JENNINGS: Well, I think his job approval appears to be right side up, which is a different condition than what Donald Trump has. I mean, the best part of Biden's speech last night was the empathy piece. He ran on it. He's following through on it - the shared experience that binds us together, pain and hope. I mean, that is exactly what you would expect to hear from a president. It worked during the campaign, and I think it's what's driving, to some degree, his job approval now because it's what we would expect from a president. And of course, it's exactly where Trump was a failure. Biden appears to give a rip about human beings, and Trump never could get that part right.

DETROW: Mo, this - setting aside that kind of low bar, but this new law is more than twice as large as the 2009 stimulus. You know, we've talked about the expanded health care subsidies and the monthly payments on the way to many families with children. Why do you think President Biden is able to enact and sell these kinds of big, progressive measures that the Obama administration struggled to sell even when they had huge majorities in Congress? Is it the moment? Is it the president? Is it what's happened over the past decade?

ELLEITHEE: Yeah, I think it's a little bit of all of the above. I mean, we are exhausted as a people, right? This past year has been so challenging and difficult for so many people that they're desperate for relief, and they're desperate to see light at the end of the tunnel and move forward. And I couldn't agree with Scott more about Joe Biden's sort of authentic empathy and how well that conveys when he's standing at that podium. This week, those two factors came together. People got the relief that they've been looking for, that they desperately need. And you have an empathetic president selling it. And that powerful combination, I think, really meets this moment in a way that maybe it wouldn't in another moment if we weren't all so exhausted after the past year.

DETROW: Yeah. Question for both of you here - on one hand, COVID cases are dropping fast; vaccinations are going up; the economy looks like it is getting better in a lot of key ways. On the other hand, Washington remains in this partisan trench warfare, and the president needs to win some Republican votes to get the rest of his agenda through. Scott, let's start with you. Do things get easier or harder for President Biden going forward?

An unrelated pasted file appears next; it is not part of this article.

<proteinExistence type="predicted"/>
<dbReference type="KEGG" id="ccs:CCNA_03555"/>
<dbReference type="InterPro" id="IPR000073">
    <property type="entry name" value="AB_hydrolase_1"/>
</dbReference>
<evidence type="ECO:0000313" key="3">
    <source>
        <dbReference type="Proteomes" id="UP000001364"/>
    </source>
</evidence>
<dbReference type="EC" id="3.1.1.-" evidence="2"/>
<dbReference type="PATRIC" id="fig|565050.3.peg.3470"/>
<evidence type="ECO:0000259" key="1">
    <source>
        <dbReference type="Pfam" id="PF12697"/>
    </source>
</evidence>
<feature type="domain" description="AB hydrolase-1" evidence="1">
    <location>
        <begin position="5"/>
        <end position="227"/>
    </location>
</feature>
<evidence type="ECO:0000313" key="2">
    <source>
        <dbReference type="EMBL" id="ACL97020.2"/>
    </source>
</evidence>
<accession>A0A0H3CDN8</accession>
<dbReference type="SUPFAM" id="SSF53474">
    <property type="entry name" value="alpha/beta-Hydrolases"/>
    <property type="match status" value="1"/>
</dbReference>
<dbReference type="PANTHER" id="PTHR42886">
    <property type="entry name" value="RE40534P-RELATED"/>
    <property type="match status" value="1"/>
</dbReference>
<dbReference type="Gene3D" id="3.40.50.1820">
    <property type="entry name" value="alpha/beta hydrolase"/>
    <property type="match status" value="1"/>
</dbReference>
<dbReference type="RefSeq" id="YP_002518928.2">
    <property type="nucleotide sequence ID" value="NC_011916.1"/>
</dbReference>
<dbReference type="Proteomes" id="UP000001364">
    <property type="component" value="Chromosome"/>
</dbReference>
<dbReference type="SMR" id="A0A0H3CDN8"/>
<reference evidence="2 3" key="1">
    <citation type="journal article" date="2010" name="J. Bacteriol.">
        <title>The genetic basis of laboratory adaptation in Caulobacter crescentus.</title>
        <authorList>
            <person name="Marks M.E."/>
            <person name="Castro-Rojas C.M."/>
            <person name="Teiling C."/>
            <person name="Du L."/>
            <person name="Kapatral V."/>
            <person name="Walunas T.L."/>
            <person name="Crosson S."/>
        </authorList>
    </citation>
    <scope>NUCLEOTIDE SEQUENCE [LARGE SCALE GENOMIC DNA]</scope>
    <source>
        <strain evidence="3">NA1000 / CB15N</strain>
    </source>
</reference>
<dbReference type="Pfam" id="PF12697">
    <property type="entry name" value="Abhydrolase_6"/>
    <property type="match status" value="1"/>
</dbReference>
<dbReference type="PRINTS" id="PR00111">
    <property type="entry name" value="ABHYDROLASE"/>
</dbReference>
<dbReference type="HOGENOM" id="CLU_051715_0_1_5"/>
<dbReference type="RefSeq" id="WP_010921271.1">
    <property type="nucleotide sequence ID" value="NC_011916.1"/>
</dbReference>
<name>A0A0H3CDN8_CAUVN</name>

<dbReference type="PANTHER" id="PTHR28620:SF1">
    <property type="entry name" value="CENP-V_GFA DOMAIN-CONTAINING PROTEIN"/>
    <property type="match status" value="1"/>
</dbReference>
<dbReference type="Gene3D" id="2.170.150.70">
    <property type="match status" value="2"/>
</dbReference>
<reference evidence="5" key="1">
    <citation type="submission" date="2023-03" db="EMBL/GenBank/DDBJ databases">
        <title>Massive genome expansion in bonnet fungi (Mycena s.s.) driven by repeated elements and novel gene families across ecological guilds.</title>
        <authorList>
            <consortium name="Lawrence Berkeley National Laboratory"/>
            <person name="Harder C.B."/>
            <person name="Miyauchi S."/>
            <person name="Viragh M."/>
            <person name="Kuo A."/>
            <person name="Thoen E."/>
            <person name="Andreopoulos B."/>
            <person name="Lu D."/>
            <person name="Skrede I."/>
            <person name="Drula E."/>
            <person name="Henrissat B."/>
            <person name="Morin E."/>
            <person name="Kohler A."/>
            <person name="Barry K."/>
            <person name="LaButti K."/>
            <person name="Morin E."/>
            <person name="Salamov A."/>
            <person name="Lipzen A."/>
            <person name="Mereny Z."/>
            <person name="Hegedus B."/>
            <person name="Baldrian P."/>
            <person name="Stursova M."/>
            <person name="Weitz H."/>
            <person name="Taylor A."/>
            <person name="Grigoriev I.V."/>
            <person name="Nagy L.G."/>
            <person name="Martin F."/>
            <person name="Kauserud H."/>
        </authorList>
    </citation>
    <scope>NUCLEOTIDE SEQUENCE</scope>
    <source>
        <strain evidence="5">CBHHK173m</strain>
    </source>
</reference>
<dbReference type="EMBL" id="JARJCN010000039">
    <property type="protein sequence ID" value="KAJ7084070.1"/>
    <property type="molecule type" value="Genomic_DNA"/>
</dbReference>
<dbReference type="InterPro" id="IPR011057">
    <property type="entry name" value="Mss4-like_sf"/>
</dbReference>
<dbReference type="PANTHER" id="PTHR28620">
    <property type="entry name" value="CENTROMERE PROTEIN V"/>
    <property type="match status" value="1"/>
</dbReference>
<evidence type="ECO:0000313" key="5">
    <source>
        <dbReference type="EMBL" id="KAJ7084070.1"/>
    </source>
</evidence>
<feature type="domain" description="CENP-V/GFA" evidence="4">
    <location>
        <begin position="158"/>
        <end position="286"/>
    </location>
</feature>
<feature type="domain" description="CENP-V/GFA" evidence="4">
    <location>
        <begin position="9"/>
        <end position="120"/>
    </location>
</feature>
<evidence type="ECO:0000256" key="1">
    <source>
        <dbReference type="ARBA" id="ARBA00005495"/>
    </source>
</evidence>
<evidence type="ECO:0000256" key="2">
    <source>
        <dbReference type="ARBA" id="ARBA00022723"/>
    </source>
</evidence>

JENNINGS: Well, I think it depends on the packages that he puts forward. I mean, the reason no Republican voted for this relief bill was because it was too big and spent a bunch of money on stuff that had nothing to do with COVID or relief. So as he moves forward the rest of his agenda - say, infrastructure - is it going to be a bill that Republicans believe is germane to the subject matter? And is it going to spend an amount of money that's appropriate, or is it going to continue to spend trillions upon trillions? And how are we going to pay for it? So I really think it depends on the approach. Or are we just going to keep printing money and doing things such as bailing out the city of San Francisco to the tune of 600 million? That's what conservatives didn't like about this and like about Biden's approach on this bill.

DETROW: And Mo, you've got about 20 seconds or so to weigh in - easier or harder going forward?

ELLEITHEE: I think it's a little bit harder now. And I think it's just because of how polarized our politics have become inside the Beltway. People aren't as polarized around the country as they are here in Washington. There are people trying to - Republicans trying to reclaim - or claim the Trump mantle, to be the heir to Trumpism. And they're just never going to make it easy for him, so I think it's going to be a bit challenging.

DETROW: All right. Mo Elleithee and Scott Jennings, thanks. Nice talking to both of you.

JENNINGS: Thank you.


(SOUNDBITE OF LEAVV'S "VALLEY") Transcript provided by NPR, Copyright NPR.